“JADA, HONEY, can we please just—”
Reese Matheson had been arguing with his girl and banging on the front door of his condo for twenty minutes, and it seemed she’d finally gone ahead with her threats.
Reese flew down the steps and around their unit to the pool in time to see his photo album plummet over the railing of their balcony and into the deep end to join his surfboard.
Reese focused on his family pictures, quickly sinking to the bottom. He climbed over the iron fence that surrounded the pool, dove in fully clothed, and swam frantically to collect his precious photos. As he surfaced he could practically see the fire in Jada’s eyes as she hurled a stack of his songbooks over the rail.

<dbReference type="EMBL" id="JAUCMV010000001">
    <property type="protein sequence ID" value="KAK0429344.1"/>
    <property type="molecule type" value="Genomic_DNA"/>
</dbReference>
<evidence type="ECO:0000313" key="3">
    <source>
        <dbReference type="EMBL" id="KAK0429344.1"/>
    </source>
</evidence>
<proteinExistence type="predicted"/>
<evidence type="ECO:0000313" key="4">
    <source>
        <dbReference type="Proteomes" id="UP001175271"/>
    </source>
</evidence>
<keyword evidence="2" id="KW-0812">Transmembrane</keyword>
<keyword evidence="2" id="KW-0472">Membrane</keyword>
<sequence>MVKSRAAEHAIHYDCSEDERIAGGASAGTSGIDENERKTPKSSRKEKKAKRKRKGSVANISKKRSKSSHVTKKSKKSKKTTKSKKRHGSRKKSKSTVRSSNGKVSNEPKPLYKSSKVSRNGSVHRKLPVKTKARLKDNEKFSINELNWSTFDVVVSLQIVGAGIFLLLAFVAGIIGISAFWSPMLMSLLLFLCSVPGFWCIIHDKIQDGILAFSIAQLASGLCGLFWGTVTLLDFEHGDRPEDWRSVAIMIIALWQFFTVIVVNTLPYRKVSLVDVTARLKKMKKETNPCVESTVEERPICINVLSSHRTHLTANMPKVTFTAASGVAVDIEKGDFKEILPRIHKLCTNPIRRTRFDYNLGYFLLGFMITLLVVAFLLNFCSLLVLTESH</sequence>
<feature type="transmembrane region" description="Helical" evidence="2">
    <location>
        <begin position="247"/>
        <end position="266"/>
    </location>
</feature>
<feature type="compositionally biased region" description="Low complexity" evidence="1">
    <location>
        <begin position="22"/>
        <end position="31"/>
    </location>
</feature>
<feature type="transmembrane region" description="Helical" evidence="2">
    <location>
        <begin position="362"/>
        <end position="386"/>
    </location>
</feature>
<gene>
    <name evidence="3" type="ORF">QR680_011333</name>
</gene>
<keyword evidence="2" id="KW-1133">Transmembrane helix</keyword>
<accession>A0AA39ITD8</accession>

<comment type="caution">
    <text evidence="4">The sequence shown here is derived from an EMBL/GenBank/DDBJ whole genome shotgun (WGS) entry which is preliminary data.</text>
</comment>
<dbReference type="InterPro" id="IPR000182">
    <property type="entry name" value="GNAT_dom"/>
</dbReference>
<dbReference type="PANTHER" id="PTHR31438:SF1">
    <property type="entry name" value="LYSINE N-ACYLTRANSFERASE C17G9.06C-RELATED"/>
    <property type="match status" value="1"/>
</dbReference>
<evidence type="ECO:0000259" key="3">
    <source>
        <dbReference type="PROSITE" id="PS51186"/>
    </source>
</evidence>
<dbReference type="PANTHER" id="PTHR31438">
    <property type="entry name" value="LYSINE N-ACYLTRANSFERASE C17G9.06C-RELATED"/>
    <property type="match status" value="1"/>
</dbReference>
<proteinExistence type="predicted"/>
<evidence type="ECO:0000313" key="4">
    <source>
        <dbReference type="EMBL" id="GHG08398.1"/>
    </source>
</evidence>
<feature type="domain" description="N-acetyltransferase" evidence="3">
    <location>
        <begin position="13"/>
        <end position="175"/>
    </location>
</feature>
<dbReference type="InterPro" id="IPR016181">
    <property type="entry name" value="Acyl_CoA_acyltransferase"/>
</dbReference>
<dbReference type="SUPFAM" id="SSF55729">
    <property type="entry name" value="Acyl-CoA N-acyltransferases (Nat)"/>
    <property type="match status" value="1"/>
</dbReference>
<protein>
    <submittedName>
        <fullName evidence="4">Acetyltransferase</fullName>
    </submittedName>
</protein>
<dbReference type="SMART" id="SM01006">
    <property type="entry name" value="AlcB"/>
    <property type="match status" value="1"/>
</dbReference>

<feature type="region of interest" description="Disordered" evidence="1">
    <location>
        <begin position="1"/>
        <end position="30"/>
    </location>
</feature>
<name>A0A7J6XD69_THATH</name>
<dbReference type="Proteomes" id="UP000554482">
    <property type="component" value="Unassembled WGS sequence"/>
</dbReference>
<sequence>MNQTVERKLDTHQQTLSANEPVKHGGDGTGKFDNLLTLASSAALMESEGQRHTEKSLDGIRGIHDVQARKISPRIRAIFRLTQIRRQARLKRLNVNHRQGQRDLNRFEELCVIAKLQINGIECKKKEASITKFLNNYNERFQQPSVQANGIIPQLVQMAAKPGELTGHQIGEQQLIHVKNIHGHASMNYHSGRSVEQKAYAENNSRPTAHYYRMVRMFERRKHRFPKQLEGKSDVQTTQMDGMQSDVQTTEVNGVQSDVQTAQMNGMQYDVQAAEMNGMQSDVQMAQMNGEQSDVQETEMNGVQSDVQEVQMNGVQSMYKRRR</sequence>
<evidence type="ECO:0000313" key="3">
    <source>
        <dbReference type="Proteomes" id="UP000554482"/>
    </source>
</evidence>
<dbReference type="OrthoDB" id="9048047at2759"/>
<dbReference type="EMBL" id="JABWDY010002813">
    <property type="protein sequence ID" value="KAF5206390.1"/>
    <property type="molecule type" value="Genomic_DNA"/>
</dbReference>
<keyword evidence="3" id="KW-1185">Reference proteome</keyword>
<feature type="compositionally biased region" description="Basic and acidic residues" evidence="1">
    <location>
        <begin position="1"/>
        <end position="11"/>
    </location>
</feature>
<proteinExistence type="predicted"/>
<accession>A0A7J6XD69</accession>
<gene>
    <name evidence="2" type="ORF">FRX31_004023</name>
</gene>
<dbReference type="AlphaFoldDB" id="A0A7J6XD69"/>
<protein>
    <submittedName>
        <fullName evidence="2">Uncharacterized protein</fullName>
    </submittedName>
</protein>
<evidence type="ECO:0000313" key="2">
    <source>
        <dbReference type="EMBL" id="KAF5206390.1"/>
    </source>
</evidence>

“You love those books more than anything! Now you can swim with them.”
On and on it went. She continued to clear the bookshelves of his irreplaceable music collection. He halfheartedly begged her to stop. She tossed them over into the pool. He rescued them. A crowd formed. Paparazzi snapped pictures…. Suddenly Reese knew exactly why this was happening.
The London photos.
“Jada, please. Can we—”
“We most certainly cannot! We’re through! You can pick up your shit and get out! You want to go traipsing around the world, having fun without me, hanging all over people? I’m too young to be sitting here cooped up!”
Reese snorted. The drama was too much. “Oh, please. You’re older than me.”
That did it. She squealed and disappeared from his sight only long enough to run back in and grab the pièce de résistance—his Tony.
“No, Jada. Please!”